OpenAI Inc., the creator of ChatGPT, finds itself embroiled in a legal battle as it faces allegations of unlawfully obtaining and utilizing vast amounts of personal information for training its AI models. The company, along with its major supporter Microsoft, has been hit with a class action lawsuit seeking $3 billion (£2.4 billion) in damages. Sixteen individuals, identified pseudonymously, claim that OpenAI's AI products, based on ChatGPT, collected and disclosed their data without proper notice or consent.
The lawsuit asserts that OpenAI and Microsoft resorted to "secret scraping of the internet" to develop their AI tools, disregarding legal avenues for data acquisition and choosing to obtain it without authorization or compensation.
To protect their identities, the petitioners are referred to only by their occupations or interests in the lawsuit, which was filed in a federal court in California. The Clarkson Law Firm, representing the plaintiffs, estimates that millions of individuals fall into the category of harmed parties, potentially resulting in the claimed damages of $3 billion.
Lawsuit Alleges OpenAI's Data Theft
According to the extensive 157-page lawsuit, OpenAI violated privacy laws by systematically scraping 300 billion words from the internet. The collected data includes personal information sourced from "books, articles, websites, and posts," obtained without the required consent or registration as a data broker, as mandated by applicable law.
The lawsuit further accuses OpenAI and Microsoft's AI products of "collecting, storing, tracking, sharing, and disclosing" the personal information of millions of people. This includes details such as product information, account details, names, contact information, login credentials, emails, payment information, transaction records, browser data, social media details, chat logs, usage data, analytics, cookies, search history, and other online activities.
Moreover, the complaint raises concerns about the potential risk of "civilisational collapse" due to the vast amount of information accumulated, stored, and processed within OpenAI's AI products.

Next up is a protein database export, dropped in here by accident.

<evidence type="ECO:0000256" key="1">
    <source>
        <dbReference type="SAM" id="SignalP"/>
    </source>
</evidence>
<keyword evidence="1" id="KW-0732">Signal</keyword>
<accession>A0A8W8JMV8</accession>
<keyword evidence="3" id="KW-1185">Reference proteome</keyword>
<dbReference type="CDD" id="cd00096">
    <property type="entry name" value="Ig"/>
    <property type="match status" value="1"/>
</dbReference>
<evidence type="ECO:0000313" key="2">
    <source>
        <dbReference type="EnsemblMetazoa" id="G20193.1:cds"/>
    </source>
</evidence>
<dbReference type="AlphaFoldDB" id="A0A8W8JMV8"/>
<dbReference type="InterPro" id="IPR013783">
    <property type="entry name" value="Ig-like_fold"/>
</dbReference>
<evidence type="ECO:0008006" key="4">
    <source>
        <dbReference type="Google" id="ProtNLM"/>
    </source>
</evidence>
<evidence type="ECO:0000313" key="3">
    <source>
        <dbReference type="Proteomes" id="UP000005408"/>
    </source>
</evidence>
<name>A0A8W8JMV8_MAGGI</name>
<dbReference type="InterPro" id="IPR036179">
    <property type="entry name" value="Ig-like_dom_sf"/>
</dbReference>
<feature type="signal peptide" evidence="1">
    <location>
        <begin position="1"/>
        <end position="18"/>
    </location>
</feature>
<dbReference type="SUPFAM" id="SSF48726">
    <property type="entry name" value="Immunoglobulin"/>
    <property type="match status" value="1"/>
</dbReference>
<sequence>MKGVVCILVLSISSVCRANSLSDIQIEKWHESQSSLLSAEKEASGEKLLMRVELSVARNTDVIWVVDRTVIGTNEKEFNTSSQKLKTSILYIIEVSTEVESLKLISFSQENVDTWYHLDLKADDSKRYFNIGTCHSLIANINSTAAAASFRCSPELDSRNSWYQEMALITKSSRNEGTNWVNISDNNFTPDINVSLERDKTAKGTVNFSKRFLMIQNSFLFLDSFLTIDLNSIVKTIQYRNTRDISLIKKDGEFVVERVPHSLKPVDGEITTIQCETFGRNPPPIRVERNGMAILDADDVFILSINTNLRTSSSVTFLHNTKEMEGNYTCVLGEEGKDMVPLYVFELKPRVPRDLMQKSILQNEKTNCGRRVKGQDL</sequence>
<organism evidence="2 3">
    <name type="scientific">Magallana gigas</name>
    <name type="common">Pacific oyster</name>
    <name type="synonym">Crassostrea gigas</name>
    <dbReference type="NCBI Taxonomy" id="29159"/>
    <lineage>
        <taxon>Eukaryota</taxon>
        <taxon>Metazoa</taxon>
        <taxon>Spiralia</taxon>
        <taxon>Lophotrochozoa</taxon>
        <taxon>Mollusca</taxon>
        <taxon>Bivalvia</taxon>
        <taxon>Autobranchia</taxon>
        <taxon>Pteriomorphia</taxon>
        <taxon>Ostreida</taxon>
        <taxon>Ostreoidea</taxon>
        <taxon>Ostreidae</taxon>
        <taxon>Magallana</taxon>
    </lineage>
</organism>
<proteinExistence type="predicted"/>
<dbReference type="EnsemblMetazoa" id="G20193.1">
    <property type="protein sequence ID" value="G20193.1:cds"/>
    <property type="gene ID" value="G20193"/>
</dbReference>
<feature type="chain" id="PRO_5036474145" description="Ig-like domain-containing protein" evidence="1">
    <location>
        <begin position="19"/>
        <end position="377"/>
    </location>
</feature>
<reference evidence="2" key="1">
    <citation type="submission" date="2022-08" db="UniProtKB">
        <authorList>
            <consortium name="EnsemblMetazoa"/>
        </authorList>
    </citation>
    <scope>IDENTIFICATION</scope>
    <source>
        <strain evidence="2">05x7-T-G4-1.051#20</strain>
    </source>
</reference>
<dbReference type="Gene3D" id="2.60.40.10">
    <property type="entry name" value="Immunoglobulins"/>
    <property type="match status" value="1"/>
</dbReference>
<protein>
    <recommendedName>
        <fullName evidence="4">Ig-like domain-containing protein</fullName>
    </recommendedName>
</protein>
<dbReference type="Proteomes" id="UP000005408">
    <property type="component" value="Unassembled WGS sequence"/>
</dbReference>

Insufficient Filtering of Personally Identifiable Information
The complaint contends that OpenAI inadequately filters out personally identifiable information from its training models, thereby placing millions of individuals at risk of having their personal information disclosed to strangers worldwide. The Register's March 18, 2021, special report is cited to support this claim. However, the complaint lacks specific instances of harm caused. OpenAI and Microsoft are yet to respond to the $3 billion lawsuit.
Doubts Surrounding AI
While ChatGPT is an undoubtedly fascinating technological achievement, concerns loom large regarding its implications, particularly in the realms of privacy and misinformation. Globally, experts, businesses, organizations, and governments have started taking measures to regulate its usage. The US Congress, for instance, is currently deliberating on the potential benefits and dangers of AI, especially concerning its impact on creative industries and the ability to distinguish fact from fiction.
OpenAI's leaders themselves have previously called for stricter regulations governing "super intelligent" AIs, emphasizing the need to safeguard the world from potential machine-induced destruction.
The widespread development and acceptance of generative AI have faced increasing scepticism, further exacerbated by the recent revelations of OpenAI's unauthorized scraping of personal data.
Alleged Misuse of Private Data by ChatGPT
The plaintiffs allege that OpenAI misappropriated private data on a massive scale as part of an "AI arms race." They claim that the company illegally accessed individuals' private information through their interactions with ChatGPT and through integrations with various applications. These integrations enable OpenAI to collect image and location data from Snapchat, music preferences from Spotify, financial information from Stripe, and private conversations from platforms like Slack and Microsoft Teams.
The lawsuit argues that OpenAI's pursuit of profits has led it to abandon its original principle of advancing AI for the benefit of humanity as a whole. The legal action projects OpenAI's expected revenue for 2023 at $200 million.
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